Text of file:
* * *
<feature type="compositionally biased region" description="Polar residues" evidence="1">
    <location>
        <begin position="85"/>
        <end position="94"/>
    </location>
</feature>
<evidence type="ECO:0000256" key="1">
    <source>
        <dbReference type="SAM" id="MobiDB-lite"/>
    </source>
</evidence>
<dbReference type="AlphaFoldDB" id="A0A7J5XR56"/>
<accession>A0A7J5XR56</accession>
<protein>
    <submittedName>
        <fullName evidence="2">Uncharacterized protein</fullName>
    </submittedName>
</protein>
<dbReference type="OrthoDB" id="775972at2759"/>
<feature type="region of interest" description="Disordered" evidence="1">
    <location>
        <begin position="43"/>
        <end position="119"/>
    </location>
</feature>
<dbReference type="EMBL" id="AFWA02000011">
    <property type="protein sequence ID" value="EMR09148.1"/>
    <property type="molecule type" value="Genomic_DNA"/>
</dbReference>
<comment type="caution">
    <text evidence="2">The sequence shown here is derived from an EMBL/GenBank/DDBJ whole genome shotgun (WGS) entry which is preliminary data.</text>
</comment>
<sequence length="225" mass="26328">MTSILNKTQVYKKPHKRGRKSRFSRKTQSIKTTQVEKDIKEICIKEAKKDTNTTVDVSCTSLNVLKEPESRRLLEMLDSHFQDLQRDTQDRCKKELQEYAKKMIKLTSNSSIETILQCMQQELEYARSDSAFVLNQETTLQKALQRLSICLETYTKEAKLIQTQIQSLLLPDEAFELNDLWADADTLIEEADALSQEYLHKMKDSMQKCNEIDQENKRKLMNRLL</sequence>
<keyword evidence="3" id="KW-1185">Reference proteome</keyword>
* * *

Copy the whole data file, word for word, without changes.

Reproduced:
<feature type="compositionally biased region" description="Polar residues" evidence="1">
    <location>
        <begin position="85"/>
        <end position="94"/>
    </location>
</feature>
<evidence type="ECO:0000256" key="1">
    <source>
        <dbReference type="SAM" id="MobiDB-lite"/>
    </source>
</evidence>
<dbReference type="AlphaFoldDB" id="A0A7J5XR56"/>
<accession>A0A7J5XR56</accession>
<protein>
    <submittedName>
        <fullName evidence="2">Uncharacterized protein</fullName>
    </submittedName>
</protein>
<dbReference type="OrthoDB" id="775972at2759"/>
<feature type="region of interest" description="Disordered" evidence="1">
    <location>
        <begin position="43"/>
        <end position="119"/>
    </location>
</feature>
<dbReference type="EMBL" id="AFWA02000011">
    <property type="protein sequence ID" value="EMR09148.1"/>
    <property type="molecule type" value="Genomic_DNA"/>
</dbReference>
<comment type="caution">
    <text evidence="2">The sequence shown here is derived from an EMBL/GenBank/DDBJ whole genome shotgun (WGS) entry which is preliminary data.</text>
</comment>
<sequence length="225" mass="26328">MTSILNKTQVYKKPHKRGRKSRFSRKTQSIKTTQVEKDIKEICIKEAKKDTNTTVDVSCTSLNVLKEPESRRLLEMLDSHFQDLQRDTQDRCKKELQEYAKKMIKLTSNSSIETILQCMQQELEYARSDSAFVLNQETTLQKALQRLSICLETYTKEAKLIQTQIQSLLLPDEAFELNDLWADADTLIEEADALSQEYLHKMKDSMQKCNEIDQENKRKLMNRLL</sequence>
<keyword evidence="3" id="KW-1185">Reference proteome</keyword>